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Tuesday, April 7, 2009

Methods of Cooking and Grilling Deer Meat

Whether in a fireplace, outdoor grill, roasting in an oven or on a spit, sautéing, frying, steaming, "encased" cooking, in a crust, braising, stewing, poaching - Venison will go from raw to cooked.
There are 2 main ways of doing this:

Cooking by "sealing" - with browning - retains all the juices and nutritive elements of foods by caramelizing the exterior surface over heat, with or without the addition of fat (Olive oil) when broiling, or grilling, roasting, sautéing, or frying.

Without browning - cooking the meat in boiling liquid, steaming it, or using a nonstick pan, as when poaching.

Cooking by "interchange" - with browning - used for pot roasting or braising. First the meat is sautéed very quickly in olive oil, then liquid (wine or stock) is added to half-cover, and the food is then simmered slowly on top of the stove or in the oven. The juices within the Venison is gradually released and mix with the cooking liquid....interchange.

Without browning - Quickly sauté in olive oil the place in the liquid and cook. The juice and aromas mix with the stock, which becomes richer and makes a tender and juicy final dish.

Fireplace or Outdoor Grill:
Grill must be hot, Venison should be at room temperature and lightly coated with Olive Oil.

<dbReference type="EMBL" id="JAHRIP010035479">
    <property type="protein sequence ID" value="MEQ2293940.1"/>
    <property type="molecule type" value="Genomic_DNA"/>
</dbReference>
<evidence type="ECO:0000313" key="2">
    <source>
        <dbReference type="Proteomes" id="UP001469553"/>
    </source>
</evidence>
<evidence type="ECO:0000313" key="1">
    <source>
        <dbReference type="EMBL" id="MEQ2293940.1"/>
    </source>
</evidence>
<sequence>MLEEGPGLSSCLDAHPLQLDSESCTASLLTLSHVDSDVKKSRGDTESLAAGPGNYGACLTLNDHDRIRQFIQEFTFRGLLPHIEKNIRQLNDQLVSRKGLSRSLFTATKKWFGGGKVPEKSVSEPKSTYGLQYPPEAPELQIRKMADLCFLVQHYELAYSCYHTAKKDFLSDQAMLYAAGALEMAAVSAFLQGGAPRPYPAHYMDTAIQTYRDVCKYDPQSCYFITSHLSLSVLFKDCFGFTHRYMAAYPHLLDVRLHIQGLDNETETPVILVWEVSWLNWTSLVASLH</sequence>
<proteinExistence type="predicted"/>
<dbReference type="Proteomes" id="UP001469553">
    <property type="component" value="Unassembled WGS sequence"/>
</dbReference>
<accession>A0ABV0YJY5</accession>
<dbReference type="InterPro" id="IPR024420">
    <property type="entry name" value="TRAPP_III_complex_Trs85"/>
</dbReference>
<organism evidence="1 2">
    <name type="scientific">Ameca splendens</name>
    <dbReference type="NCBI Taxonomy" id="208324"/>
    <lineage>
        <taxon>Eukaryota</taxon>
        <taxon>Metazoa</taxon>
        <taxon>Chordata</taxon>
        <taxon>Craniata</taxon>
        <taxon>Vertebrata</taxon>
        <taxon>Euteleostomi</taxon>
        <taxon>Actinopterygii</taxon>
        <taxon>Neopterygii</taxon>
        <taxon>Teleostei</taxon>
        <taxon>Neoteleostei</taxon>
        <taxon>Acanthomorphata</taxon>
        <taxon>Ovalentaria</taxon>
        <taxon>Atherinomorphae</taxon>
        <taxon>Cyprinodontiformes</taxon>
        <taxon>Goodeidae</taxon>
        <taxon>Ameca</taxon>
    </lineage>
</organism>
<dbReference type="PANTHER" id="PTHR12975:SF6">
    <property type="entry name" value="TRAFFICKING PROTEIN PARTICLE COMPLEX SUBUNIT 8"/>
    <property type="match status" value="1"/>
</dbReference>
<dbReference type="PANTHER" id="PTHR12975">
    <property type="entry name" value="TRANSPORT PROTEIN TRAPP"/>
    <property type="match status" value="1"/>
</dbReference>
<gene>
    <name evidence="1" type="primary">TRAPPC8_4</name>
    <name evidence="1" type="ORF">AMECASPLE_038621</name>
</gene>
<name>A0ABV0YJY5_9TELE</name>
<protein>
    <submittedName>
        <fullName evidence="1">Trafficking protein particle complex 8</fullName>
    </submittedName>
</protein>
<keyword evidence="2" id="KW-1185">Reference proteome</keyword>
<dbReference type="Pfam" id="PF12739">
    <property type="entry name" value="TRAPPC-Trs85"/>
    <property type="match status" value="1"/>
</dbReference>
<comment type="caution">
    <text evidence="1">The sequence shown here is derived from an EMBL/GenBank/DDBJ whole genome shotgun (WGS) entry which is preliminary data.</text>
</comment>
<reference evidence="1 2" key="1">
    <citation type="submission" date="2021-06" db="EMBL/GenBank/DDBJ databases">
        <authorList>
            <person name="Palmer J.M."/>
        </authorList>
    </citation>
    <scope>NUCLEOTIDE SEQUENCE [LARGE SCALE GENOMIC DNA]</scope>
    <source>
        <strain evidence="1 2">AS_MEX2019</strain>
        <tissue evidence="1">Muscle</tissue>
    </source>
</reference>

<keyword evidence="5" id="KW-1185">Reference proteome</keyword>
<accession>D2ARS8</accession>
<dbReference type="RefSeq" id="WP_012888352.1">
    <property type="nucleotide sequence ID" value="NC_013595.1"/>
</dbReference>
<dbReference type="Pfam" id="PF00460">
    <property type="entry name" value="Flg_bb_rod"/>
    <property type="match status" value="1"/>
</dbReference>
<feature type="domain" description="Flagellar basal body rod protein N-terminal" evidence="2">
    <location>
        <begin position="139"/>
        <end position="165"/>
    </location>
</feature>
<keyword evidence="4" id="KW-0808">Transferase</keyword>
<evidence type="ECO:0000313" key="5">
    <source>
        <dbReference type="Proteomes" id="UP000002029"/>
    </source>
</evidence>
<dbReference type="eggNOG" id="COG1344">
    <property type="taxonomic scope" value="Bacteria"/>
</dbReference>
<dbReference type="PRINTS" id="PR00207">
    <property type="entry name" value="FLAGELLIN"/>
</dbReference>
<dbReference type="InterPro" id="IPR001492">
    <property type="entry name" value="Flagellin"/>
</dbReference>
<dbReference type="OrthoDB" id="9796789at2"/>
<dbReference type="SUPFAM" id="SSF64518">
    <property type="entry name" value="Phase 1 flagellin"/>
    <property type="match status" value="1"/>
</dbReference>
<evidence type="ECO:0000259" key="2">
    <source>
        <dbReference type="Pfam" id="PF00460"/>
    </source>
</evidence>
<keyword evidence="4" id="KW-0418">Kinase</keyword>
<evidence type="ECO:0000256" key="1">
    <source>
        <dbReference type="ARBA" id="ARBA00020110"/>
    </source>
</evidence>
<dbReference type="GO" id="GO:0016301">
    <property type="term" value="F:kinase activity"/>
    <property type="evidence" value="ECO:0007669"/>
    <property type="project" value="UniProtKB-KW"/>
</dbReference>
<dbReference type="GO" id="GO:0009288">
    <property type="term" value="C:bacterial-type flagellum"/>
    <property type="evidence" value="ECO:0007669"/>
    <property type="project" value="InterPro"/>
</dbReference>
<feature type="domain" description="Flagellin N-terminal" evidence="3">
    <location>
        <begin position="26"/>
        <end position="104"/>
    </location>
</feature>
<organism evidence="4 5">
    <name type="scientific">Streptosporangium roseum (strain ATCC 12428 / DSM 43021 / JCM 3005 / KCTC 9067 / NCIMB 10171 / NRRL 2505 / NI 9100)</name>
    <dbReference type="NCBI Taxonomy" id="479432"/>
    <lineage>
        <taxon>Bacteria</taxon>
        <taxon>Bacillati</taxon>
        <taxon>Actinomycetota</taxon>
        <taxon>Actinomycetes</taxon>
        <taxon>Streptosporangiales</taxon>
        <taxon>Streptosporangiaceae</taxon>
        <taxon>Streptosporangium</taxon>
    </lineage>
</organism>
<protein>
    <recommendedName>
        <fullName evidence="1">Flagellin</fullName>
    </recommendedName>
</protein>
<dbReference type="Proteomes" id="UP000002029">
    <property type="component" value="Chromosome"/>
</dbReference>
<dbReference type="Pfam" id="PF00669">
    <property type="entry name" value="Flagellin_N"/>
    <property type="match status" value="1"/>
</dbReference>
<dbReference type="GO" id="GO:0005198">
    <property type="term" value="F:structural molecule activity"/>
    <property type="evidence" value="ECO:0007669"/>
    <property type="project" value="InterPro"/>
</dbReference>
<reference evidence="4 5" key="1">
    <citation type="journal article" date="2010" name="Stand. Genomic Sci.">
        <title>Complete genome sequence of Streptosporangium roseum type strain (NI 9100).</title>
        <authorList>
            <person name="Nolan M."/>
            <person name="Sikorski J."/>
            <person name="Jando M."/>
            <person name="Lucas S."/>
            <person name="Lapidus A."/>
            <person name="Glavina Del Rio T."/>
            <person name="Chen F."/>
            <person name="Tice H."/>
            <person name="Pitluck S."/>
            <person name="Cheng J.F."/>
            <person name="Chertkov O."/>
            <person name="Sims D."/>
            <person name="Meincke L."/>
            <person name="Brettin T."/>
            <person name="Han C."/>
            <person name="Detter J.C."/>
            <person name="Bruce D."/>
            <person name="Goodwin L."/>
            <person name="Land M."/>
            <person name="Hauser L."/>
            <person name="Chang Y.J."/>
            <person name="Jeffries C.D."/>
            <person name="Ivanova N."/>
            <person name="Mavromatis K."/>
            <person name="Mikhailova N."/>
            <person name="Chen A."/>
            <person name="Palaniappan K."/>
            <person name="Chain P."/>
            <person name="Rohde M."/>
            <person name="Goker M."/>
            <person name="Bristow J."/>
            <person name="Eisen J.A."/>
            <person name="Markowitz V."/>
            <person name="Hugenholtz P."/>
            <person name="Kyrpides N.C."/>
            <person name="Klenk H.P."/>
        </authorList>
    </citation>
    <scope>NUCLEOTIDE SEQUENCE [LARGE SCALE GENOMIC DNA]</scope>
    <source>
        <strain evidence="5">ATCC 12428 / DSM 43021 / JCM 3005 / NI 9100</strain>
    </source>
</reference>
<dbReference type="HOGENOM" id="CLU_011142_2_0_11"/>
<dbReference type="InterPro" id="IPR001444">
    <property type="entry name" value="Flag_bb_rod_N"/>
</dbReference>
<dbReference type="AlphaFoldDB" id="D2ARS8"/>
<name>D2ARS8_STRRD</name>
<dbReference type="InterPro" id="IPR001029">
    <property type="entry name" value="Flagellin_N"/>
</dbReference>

Very Rare: The Venison is place on grill and seared, then turned 90 degrees (do not turn over) to make crisscross pattern of brown lines on its surface. Then the meat is turned over (do it with out spearing the meat - do not make a hole in the meat as the juices will escape). Same thing is done on the other side. (Only turn completely over once). After the meat has been grilled for a very short time, and is still soft when pressed gently with a finger, it is ready to take off the grill. (125 or less degrees internal temp) Place the meat on a plate, cover, and keep warm for (10 minutes) to finish cooking.

Medium-Rare: If you continue the cooking somewhat longer, you must do it more slowly; therefore keep the meat considerably farther from the main source of heat. More drops of blood will appear on the upper surface, and when you press the meat, it will be more resistant and firmer that before: it is now medium-rare (135 degrees internal temp). Again, let the meat rest for 10 minutes.

If you wanted it to really cook longer but not loose the moisture in the meat, cover the meat tightly while resting.


  • Do not overcook - nothing over 135 degrees internal temp before resting.
  • Do not puncture the meat until after resting the venison - no fork, no knife - no puncture. Use tongs to turn the venison.

  • Do not turn the meat over more than once.

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